Sunday, December 20, 2009
The Pleasures of Reading, Viewing, and Listening in 2009, Pt. 8: Kristin King
A Sampling from 2009
by Kristin King
Here is a small sampling of the books and shows I've enjoyed this year.
Stories that Love Stories
In Ursula Le Guin's The Telling, after the planet Aka joins the intergalactic community, all storytelling is forbidden. What happened? Suty comes as galactic observer and cultural anthropologist to find out. What follows is a quest of mystery and discovery that ends up on top of snowy mountains in a labyrinth of "books, thousands of books, in leather and cloth and wooden and paper bindings, unbound manuscripts in carved and painted boxes and jeweled caskets, fragments of ancient writing blazing with gold leaf . . ." Suty is trying to understand their banned religion, the Telling, which seems to come out of fragmented bits of unrelated stories, but finally comes to understand that the Telling is irreducible, that it is story itself.
Another book about the love of books is Italo Calvino's If on a Winter's Night a Traveler. Italo Calvino learned about narrative from his experience of Italian cinema, where it was common practice to enter the theater in the middle of the movie, and maybe stick around to catch the beginning or maybe not, seeing the films all out of order. If on a Winter's Night a Traveler has ten beginnings to novels, interspersed with the reader's pursuit of the true story and of the woman Ludmilla. It is full of story, tales told in the darkness. As in the Telling, all the fragments of the story come together to make a grand narrative that defies rational explanation.
Doctor Who is a television show that has been an endless source of story since 1963. Like a book, the Doctor's time machine, the Tardis, is bigger on the inside than the out. It can take you anyplace, to tell any story that can possibly be told. The Doctor defeats villains with his wits or, in the best of the stories (such as Hugo award-winning "The Doctor Dances"), through healing. The episode "Silence in the Library" is set on a planet that is a library, containing all the books that ever existed in the universe. It's a treasure horde guarded by a dragon, the Vashta Nerada, devourers who live in the shadow - not every shadow, but any shadow. There, the Doctor meets one of the strongest female characters he's ever encountered: River Song, an archaeologist who has her own adventures, knows his future, and in that future, has learned his true name.
Stories About Borders and Bridges
A shy girl with glasses and a love of books, I learned in first grade that I didn't fit. I'm white, and so I can "pass" as not-other, but only by lying, by holding back parts of myself that matter deeply. And so whenever I've become part of a community and realized I don't quite belong, I've been quick to blame myself. But how I understand my identity and my part in the world has been changing, and it's thanks to writers such as bell hooks and Gloria Anzaldúa, women I read back in 1995 and whose thoughts have been growing in my mind all these years. From Gloria Anzaldúa, I learned the concept of the border crosser, the nepantlera, who becomes a bridge between worlds, and the Borderlands, a transformational space that crosses a geographic, metaphorical, or spiritual border.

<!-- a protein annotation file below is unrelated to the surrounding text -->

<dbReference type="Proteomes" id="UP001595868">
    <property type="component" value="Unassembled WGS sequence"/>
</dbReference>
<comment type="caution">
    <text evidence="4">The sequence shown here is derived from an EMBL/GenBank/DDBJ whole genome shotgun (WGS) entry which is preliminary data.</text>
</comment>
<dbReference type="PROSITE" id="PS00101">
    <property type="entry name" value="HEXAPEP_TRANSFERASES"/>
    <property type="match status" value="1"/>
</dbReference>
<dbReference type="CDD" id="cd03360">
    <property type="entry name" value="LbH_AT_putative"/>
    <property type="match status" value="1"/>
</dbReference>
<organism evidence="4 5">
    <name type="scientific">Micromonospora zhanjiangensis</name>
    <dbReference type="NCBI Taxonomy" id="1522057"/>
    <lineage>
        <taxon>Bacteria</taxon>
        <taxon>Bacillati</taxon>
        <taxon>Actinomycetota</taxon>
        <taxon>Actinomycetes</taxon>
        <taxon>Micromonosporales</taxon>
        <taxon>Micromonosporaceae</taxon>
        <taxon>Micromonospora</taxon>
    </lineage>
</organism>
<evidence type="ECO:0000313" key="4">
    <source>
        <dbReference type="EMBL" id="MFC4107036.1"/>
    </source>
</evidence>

I recently picked up The Gloria Anzaldua Reader, ed. AnaLouise Keating and I've been slowly reabsorbing her ideas. In "La Prieta," she writes about herself as a border person:
"Think of me as Shiva, a many-armed and -legged body with one foot on brown soil, one on white, one in straight society, one in the gay world, the man's world, the women's, one limb in the literary world, another in the working class, the socialist, and the occult worlds. A sort of spider woman hanging by one thin strand of thread."
Hers was a painful life. As a child she labored as a farm worker near the Mexican border, had an adolescent's body at the age of three and a hysterectomy at the age of five, and was so sensitive that the pain of others hurt her too. Too white, too brown, too gay . . . But, she asks, why? "Growing up," she writes, "I felt that I was an alien from another planet dropped on my mother's lap. But for what purpose?"
She has an answer to that question, which brings me to Adulthood Rites by Octavia Butler. The main character, Akin, is a half-human, half-alien hybrid. He fits in neither place, and he suffers for it. Not only do the human and alien (Oankali) worlds reject him, but he is also torn from an all-important sibling relationship; it's a loss that can never be repaired.
But why? His suffering makes it possible for him to bridge the gaps between the human and Oankali worlds and bring possible salvation to humanity. The Oankali believe that humans suffer from a deadly genetic contradiction of intelligence plus hierarchy, and that it will necessarily lead the human race to destroy itself. And so, after humanity has all but wiped itself out, the Oankali are not prepared to save them. But at the end of the book, Akin is ready to take on the work, and it's because he's traveled between both worlds.